PART 2: TALKING TECH WITH ANIMAL LOGIC
3D World UK|May 2020
PART 2: TALKING TECH WITH ANIMAL LOGIC
Part two of our special series on Animal Logic explores the technology, pipeline and research and development side of the studio.

How did Peter Rabbit get his fur coat? Or his iconic blue denim jacket? And how were millions and millions of bricks realised and rendered for the LEGO movies?

Those key elements would not be possible without Animal Logic’s technology framework and a dedicated team behind it. Indeed, ever since its inception in 1991, the studio has been an innovator in building tools and maintaining a pipeline that has allowed creativity to thrive in its projects. This includes specific tools needed for CG creatures like feathers and fur and the development of Animal Logic’s own path tracer, Glimpse.

Welcome to the second piece in 3D World’s in-depth look at Animal Logic, which features just some of the team involved in developing and maintaining the vital animation and VFX technology, as well as looking ahead to what new areas are key for the studio.

TECHNOLOGY AT AN ANIMATION AND VFX HOUSE

Technology, pipeline and R&D are overseen between the studio’s Sydney, Vancouver and Los Angeles offices by chief technology officer Darin Grant, who happens to be the first CTO employed by Animal Logic. “That’s because,” he says, “as Animal Logic continued to expand year after year, we really wanted to invest more greatly in our technology framework and our tech, both from a coding and infrastructure perspective, to support this growth.”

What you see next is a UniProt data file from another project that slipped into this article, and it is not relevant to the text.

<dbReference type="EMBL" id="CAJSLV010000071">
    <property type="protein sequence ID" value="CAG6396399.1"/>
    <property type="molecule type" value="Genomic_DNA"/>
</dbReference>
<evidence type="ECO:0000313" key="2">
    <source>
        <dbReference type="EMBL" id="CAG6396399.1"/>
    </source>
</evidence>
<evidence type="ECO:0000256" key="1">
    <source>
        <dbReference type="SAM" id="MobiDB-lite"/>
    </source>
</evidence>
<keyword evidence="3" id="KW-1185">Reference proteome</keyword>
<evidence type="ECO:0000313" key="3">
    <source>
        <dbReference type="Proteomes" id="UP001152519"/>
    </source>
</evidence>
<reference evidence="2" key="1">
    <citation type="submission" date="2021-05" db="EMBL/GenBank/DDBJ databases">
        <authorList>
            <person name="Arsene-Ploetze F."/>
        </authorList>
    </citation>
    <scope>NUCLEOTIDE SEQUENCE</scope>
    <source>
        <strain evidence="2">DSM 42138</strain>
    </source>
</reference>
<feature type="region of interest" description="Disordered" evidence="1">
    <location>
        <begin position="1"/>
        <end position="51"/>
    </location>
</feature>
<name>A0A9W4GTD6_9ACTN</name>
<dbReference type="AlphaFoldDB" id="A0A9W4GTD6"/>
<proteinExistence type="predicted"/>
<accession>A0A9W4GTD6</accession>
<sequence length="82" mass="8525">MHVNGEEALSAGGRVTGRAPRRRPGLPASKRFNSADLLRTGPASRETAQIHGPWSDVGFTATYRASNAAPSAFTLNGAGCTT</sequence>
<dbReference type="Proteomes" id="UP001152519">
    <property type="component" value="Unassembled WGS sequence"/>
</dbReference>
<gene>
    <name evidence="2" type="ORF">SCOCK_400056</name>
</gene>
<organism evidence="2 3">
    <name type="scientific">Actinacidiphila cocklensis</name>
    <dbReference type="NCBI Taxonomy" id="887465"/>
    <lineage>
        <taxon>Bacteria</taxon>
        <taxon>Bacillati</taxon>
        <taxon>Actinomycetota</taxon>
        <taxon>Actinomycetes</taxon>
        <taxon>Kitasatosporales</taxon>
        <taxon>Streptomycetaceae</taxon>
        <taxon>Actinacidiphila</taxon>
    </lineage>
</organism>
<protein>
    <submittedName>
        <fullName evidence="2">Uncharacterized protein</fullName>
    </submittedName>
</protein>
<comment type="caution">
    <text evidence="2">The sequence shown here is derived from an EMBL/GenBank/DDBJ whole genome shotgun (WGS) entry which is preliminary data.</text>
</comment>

Grant and his team ensure the right technology is there to support the artists, including working on new areas in computer graphics to support new projects via research and development. Daniel Heckenberg, R&D supervisor – Graphics, plays an important role in this area. “The graphics team includes the tools that we use for rigging and animation, and for simulation of things like feathers, fur and cloth,” details Heckenberg. “Traditionally that’s been an area where the animation industry has actually been a very active driver of technology and research directions. Rendering is another area where, as an industry, we’ve broken a lot of ground over many years and we continue to do so.”

‘RENDERING EVERYWHERE’

One of the most intense and visible R&D projects Animal Logic has tackled in recent years is the development of its proprietary path-trace renderer called Glimpse. The renderer started life on The LEGO Movie, and came about because of the need to craft the rigid plastic bricks for that film.

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May 2020